As first appeared in Boston Herald
By Aron Solomon
A human owning what they perceive to be a self-driving car will imagine many scenarios that are best left in their mind.
One that never should have seen the light of day just did.
A cat “driving” a Tesla across the Golden Gate Bridge made its way around social media last week, yet another example of why we can’t have nice things.
In all seriousness, current or future Tesla owners, please don’t do this.
First, it’s a pretty safe bet that whatever your home jurisdiction is, this violates the terms and conditions of your driver’s license. You almost certainly can’t have a housecat as your proxy behind the wheel for obvious reasons.
Second, if your insurance company saw this, they would be unhappy. Probably very unhappy. They would be wise to drop you but would probably just give your rates a healthy hike.
Finally and most importantly, having your cat “drive” your car is illegal.
California Vehicle Code 23103 is California’s law on “reckless driving.” In this statute, it is a criminal offense if you drive with a wanton disregard for the safety of people or property. Given that the “you” in issue here is actually you and not your housecat, gerbil, German Shepherd, or anything else you ill-advisedly put behind the steering wheel, you will be criminally liable if you do this.
Reckless driving is a misdemeanor punishable by up to a $1,000 fine, driver’s license points, and up to 90 days in jail. It would be difficult to imagine why any judge wouldn’t go to the max with any penalty against the owner of a cat-driven Tesla.
The real practical question here is whether it makes sense for anyone to have this much trust in a self-driving car. The answer is almost certainly not.
A Guardian report last year highlighted Tesla’s self-driving failure in identifying children on a road. In December, the LA Times reported that Tesla no longer reports their autopilot safety numbers online. And in 2021, Road and Track reported that Tesla’s “full self-driving” beta tests were “laughably bad.”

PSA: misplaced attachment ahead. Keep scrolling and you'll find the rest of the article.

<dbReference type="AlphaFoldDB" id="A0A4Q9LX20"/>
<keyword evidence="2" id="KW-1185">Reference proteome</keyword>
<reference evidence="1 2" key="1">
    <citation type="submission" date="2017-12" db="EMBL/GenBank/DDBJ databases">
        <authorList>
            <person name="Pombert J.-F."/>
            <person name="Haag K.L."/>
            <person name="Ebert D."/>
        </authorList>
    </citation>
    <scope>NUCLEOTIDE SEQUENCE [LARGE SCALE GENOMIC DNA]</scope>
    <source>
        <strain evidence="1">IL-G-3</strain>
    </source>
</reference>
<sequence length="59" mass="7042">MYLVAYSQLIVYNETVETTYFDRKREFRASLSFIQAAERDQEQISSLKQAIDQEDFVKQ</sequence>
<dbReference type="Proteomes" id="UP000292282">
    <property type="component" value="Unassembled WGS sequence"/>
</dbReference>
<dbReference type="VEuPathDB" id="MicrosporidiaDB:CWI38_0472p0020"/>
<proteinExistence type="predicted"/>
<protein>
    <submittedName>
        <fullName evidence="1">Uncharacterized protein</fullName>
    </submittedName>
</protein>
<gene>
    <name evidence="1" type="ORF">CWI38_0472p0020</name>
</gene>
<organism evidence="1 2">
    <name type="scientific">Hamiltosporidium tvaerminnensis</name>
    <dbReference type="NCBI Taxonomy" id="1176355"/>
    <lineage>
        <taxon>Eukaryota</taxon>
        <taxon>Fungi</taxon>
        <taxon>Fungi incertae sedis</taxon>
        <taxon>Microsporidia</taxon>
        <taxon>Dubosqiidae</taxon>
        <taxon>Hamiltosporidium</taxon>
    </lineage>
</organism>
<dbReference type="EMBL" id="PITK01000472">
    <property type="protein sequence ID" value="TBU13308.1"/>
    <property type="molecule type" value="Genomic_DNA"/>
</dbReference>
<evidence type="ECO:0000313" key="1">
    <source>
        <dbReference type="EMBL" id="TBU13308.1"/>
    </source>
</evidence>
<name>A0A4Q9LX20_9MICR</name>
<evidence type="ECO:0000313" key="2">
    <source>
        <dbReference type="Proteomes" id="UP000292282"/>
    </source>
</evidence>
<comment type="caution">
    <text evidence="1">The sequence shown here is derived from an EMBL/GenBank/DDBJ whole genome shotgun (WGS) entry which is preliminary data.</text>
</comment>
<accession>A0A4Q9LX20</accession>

In very closely related Tesla news last week, a New Jersey man claims that the steering wheel fell off his brand-new Tesla as he was driving it. Some observers on social media also commented that had the airbag deployed in this viral video, the “driving” cat would have likely been killed.
New Jersey lawyer Krenar Camili makes a critically important observation for every Tesla owner:
“Because full self-driving technology is still new, everyone who is legally in control of their self-driving car needs to be fully aware of their legal responsibilities, risks and potential liability.”
While this video was filmed with the hope that it would become a social media meme, it blurs the line between what self-driving technologies can do in reality and perhaps your feline fantasies. There actually are people who would see a video such as this and think that maybe a cat can drive a car on cruise control – or people who have a Tesla but haven’t spent the time to understand self-driving and its limitations.
Understand that anytime you get in a car, whether you’re driving it yourself or engaging with the car’s more advanced technological features, the law is going to hold you responsible for what happens.
About Aron Solomon
A Pulitzer Prize-nominated writer, Aron Solomon, JD, is the chief legal analyst for Esquire Digital. He has taught entrepreneurship at McGill University and the University of Pennsylvania and was elected to Fastcase 50, recognizing the top 50 legal innovators in the world. Aron has been featured in Forbes, CBS News, Crunchbase, Variety, CNBC, USA Today, ESPN, TechCrunch, The Hill, BuzzFeed, Fortune, Venture Beat, The Independent, Fortune China, Yahoo!, ABA Journal, Law.com, The Boston Globe, NewsBreak, and many other leading publications.